11 Things You Must Know Before Driving for Uber or Lyft
If you dream of being your own boss, ditching the 9-to-5 life and setting your own schedule, you aren’t alone. Uber and Lyft, the early pioneers of the ride-sharing economy, have attracted hundreds of thousands of drivers looking for the same lifestyle.
But before you take the plunge into a ride-sharing career, here are some things you need to know about driving for Uber or Lyft, as told by those who have done the job. Working for a ride-sharing company can be one of the best ways to earn extra cash, but you’ll quickly realize it’s not always as easy -- or as lucrative -- as it seems.
1. You’re responsible for paying the tax on your income.
When you drive for Uber or Lyft, you’re considered an independent contractor, not an employee. That means income tax isn’t taken out of your paycheck -- you need to pay it on your own.
For example, let’s say you made $40,000 a year in fares. After Uber’s cut, you’d take home about $32,000. Then, you need to pay the tax on that income, and that amount depends on a variety of personal factors. Ultimately, your Uber driver pay will be a lot less than what you earn in fares.
Janessa, who started driving for Uber for the flexible schedule, got tripped up by her new tax situation the first year she filed. “The first year I did my taxes with Uber, I was so lost,” she said. “I hadn’t been keeping track of all my miles, and since there isn’t a tax deduction, it was a bit stressful.”
Luckily, there is relief for Uber and Lyft drivers who need some extra guidance. Most tax experts and certified public accountants are familiar with the industry by now and can help you plan ahead for taxes on your Uber driver pay. Otherwise, you could end up with a hefty tax bill.
You can also use free online tools to calculate your estimated tax payments. Popular DIY tax software, such as TurboTax or H&R Block, can also help ride-share drivers avoid making common mistakes on their taxes.
2. Your expenses can help lower your tax bill.
Although the tax implications when you drive with Lyft or Uber put a dent in your earnings, you can recoup some of that money.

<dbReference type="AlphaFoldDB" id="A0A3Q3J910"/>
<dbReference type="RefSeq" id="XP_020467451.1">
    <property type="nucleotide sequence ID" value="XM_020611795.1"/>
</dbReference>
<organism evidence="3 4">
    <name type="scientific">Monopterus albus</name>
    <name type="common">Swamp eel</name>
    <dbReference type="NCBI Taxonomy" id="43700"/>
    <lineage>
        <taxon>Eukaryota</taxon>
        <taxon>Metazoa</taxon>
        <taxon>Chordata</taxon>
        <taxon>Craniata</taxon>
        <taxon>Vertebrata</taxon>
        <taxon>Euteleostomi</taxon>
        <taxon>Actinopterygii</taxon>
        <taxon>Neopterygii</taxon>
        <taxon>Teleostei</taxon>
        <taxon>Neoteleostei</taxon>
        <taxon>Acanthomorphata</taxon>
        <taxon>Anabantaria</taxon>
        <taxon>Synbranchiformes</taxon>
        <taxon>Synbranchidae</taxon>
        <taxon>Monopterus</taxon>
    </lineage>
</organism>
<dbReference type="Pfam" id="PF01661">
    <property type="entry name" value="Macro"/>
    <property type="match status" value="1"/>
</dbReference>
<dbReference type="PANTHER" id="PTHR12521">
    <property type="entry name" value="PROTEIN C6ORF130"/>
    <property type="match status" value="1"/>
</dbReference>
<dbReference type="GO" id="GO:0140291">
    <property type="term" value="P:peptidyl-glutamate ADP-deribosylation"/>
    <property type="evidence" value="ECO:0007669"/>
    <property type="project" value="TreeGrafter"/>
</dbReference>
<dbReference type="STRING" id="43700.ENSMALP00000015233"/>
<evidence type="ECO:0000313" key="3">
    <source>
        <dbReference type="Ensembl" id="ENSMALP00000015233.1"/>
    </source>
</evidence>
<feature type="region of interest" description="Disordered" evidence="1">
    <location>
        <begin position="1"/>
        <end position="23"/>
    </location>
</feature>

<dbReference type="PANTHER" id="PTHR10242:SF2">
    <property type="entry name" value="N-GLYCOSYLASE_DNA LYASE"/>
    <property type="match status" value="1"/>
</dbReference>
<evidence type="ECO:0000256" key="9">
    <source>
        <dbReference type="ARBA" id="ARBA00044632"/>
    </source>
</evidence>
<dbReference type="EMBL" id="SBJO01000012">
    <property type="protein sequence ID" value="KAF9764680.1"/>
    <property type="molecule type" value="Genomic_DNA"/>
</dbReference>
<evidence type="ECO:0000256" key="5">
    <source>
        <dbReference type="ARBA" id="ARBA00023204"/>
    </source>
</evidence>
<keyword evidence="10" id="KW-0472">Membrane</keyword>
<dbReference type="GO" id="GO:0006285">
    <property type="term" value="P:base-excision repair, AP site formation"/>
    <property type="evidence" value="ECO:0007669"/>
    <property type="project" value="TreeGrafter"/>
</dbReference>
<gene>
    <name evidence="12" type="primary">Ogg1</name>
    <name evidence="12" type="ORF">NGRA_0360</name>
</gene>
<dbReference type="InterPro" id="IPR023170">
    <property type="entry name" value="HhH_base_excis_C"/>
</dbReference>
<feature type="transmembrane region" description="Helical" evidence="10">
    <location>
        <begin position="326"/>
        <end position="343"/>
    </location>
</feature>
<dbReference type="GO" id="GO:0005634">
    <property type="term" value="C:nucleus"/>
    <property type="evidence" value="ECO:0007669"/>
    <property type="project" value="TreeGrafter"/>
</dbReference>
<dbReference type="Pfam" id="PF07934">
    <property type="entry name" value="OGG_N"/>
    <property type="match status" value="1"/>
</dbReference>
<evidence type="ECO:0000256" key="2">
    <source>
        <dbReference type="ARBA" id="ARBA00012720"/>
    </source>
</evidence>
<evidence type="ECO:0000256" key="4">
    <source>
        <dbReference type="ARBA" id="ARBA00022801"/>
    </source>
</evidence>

As an independent contractor, the IRS considers you self-employed, which means you can write off your work-related costs as a business expense on your taxes. For Uber and Lyft drivers, this includes things such as your miles driven, gas, oil changes, car repairs, cellphone service and accessories and car washes. Even supplies, such as water bottles and gum for your riders, count.
Tracking your expenses and mileage might seem like a lot of work, but there are tools that make it less painful. To help make tracking her expenses easier, another driver, Sandy, used a separate credit card for gas. Lyft also provided her with the tools to help her figure out her tax payments.
“Lyft calculates the mileage driven directly in the app, so I was grateful to have their weekly reports and annual tax form with the totals already calculated,” she said.
Elizabeth, another Lyft driver, uses the QuickBooks Self-Employed app. “It helps me keep track of what to set aside for taxes, and it even tracks my mileage for me,” she said.
After her rocky tax experience, Janessa started using the Stride app. “It tracks all of your miles and can add in when you buy goodies for your passengers, or get your car washed, which can be deducted from your taxes at the end of the year. It’s really been a lifesaver,” she said.
3. You need to strategize your driving time.
There’s an ongoing debate about whether Uber and Lyft drivers make more money on short trips or long ones. The average Uber cab trip in the United States is just 6.4 miles, according to data from SherpaShare, a company that helps on-demand workers track their mileage and analyze their time. SherpaShare co-founder Ryder Pearce said drivers tend to like longer rides to break up the monotony and get a larger fare, Forbes reported.
Even though drivers technically make more money on longer rides, they have less control over the destination, which could hurt their income in the long run. For example, if a passenger gets dropped off in the middle of nowhere or in a suburban area, the drivers probably have to travel longer and farther to get back to a high-traffic area.
Some drivers prefer to target riders with shorter commutes, even though they make less money on each trip. That way, they stay in high-traffic areas, making it easier to pick up the next rider. Turning down rides can impact a driver’s acceptance rate, which companies use to measure performance.
“If you turn down a longer drive, it can impact your overall acceptance rate,” Lyft driver Elizabeth said.
Whether you decide to target short or long trips is up to you. As with most things in life, it’s all about balance. With some trial and error, you’ll figure out the right mix to maximize your work time, increase your earnings and keep your acceptance rates high.
4. Your ratings matter -- a lot.
Both Uber and Lyft have a driver rating system to encourage good customer service and driving habits. The companies can kick you out of the system for having poor customer reviews. The system is built on a scale of one to five stars, with five being the best. Lyft recommends drivers keep their rating at least at 4.8 stars, while Uber expects a minimum 4.6-star average. If you go below those averages, you might not be able to drive for the company anymore.